Updated: Aug 7
How did we get to this point?
Well for myself, I had been teaching for some 26 years. I worked in a range of schools in the state sector ranging from ‘failing’ schools to ‘beacon’ schools . I have held a spectrum of positions; key stage coordinator, subject lead, assistant head of faculty, head of department, AST and senior manager within the same range of schools. I’d done well within the system and have always managed to build strong positive relationships with both staff and students and, within limits, attained good results for those in my care.
It was in my last state school appointment that I had my negative ‘road to Damascus’ moment. I was asked to put students into courses that were inappropriate at that time for them and it lead me to start to question the whole rationale of what we were trying to achieve. I had thought for a time that there were a few issues to overcome:
The appropriateness of the courses for the average student in the class
The overuse of statistics as answers and indicators of problems
Girls in science
The most able
These were the thoughts that had been running round my head and I suddenly came to the conclusion that the system was not only failing to deliver but that it was fundamentally broken. Having children of my own going through various stages of the system also added to the questioning of the very system that I dedicated half my life to.
And I think therein lies part of the problem for change. The change would have to come from the very people that have invested so much, in fact it may well define their success in life. Yet, like me, a large number of teachers were leaving the profession after only a few years, giving up and retiring early or carrying on but desperately unhappy.
Once the thought had taken hold it snowballed to the extent where I was questioning the very fabric of the system and I came to the conclusion ‘it was broken’.
The system has not really fundamentally changed from the time of it being set up, it still had the same fundamental goals and was, as it always has been, set in the mould of academic rigour.
Once in this position the outcome was perhaps inevitable, I had to get out. I left and set up a business on the fringe of the education system providing private tuition, consultancy work and science work clubs for primary schools. I’d left the career that I worked so hard on and that I’d invested so much time in. The overwhelming feeling that I had was one of disappointment that I had spent so much time on something that I no longer believed in.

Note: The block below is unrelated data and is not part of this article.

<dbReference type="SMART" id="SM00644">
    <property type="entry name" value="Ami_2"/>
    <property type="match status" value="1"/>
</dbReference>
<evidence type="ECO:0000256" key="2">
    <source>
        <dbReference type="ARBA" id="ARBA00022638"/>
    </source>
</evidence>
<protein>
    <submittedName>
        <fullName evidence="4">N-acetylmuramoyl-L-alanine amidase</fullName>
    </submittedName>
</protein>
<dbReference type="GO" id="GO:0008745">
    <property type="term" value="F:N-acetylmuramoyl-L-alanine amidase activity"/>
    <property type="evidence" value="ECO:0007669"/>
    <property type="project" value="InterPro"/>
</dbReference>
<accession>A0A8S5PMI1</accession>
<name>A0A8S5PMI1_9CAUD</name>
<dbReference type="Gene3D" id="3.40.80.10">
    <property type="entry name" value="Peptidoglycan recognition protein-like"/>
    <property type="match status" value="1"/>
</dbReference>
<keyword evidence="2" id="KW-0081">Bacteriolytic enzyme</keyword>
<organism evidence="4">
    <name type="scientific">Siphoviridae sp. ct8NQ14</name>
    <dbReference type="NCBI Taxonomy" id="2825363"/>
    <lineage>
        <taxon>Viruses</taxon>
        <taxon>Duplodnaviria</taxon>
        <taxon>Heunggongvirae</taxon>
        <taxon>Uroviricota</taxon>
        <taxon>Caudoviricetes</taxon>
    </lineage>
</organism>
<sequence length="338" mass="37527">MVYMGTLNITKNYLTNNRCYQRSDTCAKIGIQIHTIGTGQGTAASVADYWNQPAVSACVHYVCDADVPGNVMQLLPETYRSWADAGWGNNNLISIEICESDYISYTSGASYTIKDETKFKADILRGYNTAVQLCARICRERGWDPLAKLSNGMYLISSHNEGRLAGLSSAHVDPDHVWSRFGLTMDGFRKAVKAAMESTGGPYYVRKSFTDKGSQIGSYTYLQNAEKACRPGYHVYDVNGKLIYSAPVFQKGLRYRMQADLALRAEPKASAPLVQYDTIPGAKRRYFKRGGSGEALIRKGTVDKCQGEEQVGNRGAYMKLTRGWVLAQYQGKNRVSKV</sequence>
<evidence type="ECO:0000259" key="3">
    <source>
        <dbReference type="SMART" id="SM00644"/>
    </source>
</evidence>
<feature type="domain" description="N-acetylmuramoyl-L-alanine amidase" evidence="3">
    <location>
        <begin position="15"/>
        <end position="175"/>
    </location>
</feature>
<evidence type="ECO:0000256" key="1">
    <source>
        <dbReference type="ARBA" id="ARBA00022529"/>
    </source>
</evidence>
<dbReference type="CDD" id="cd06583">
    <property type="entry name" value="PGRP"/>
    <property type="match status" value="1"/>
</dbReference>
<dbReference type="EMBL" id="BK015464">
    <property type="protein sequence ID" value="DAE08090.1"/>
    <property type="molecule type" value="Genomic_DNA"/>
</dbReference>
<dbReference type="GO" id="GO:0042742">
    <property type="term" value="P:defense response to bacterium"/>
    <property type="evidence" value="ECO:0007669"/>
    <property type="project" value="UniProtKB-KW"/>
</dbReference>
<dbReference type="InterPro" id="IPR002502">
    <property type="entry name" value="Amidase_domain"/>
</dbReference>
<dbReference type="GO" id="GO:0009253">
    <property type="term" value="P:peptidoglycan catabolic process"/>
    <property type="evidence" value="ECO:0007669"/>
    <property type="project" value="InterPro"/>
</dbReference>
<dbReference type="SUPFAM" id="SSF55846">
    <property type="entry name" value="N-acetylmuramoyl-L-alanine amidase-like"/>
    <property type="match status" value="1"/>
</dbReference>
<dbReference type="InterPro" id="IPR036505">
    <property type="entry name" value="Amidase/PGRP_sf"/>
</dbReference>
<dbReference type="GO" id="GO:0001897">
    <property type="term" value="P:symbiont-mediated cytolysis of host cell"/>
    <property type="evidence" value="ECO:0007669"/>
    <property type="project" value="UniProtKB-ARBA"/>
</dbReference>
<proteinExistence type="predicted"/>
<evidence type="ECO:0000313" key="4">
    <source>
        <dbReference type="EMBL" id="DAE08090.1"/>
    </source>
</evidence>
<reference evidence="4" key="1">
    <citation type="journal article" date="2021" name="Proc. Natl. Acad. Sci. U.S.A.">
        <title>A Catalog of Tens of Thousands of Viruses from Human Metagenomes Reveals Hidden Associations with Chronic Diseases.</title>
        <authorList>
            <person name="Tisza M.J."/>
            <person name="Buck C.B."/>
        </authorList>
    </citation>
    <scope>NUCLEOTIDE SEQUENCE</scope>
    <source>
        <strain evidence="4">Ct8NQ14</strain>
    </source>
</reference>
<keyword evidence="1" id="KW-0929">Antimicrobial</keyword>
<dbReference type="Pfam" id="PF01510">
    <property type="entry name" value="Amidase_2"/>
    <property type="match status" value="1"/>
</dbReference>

I was in this limbo for a couple of years, I kept in touch with colleagues who echoed my feelings and informed me that the worship of data for its own sake had got worse.
One anecdote that amused was a school that I had been involved with set PPE (pre public exams, mocks to you and me) and that they would not inform students of the scope of the exam and they would not give them any additional time to prepare. The students across the whole cohort performed at least on grade and sometimes two grades below their predicted grades. The schools’ answer to this was to give another test to the entire cohort with same conditions two weeks after the first. Result: disaster. This is the sort of thing that has been driving good teachers to distraction.
I worked for myself for a period of two years and also during that time worked with my own children at home, some of my most rewarding times as a teacher. I came to a point where I needed some additional money and decided to offer my services as supply. I felt that if I could turn up, do my best and leave at the end of the day, then it wouldn't be too bad and I could work for a year. It was then that I found my current position and started to research independent learning strategies as a teaching method.
I recognised straight away that using a VLE combined with empowering learners with tools, curiosity and investigative techniques ticked the boxes for the problems and complaints that I had with the system as it stood.
I realised that if implemented fully that this would work for all individuals, free teacher time for effective coaching and mentoring and provide the workplace with a truly adaptive workforce and fully differentiate the classroom.
It is through the integrated implementation of new technologies, with well researched and written AI combined with an open enquiring curriculum that we foster and build an environment that produces individuals who are ready for the modern age.
The debate out whether the current education system is broken or not is an irrelevance and a distraction.
The undeniable truth is that for the majority of students it is unfit for purpose, it doesn't prepare students for the modern world of work. It worked well for a large number of students when the future was more predictable and the rate of change in industry and society was at a slower pace.
We do not know what the future will bring, we do not know the demands of tomorrow and we do not know what the jobs of tomorrow will be. We need individuals that are able to quickly adapt to the rapid changes in our society. This demands lateral thinkers and problem solvers to which the current system does not lend itself.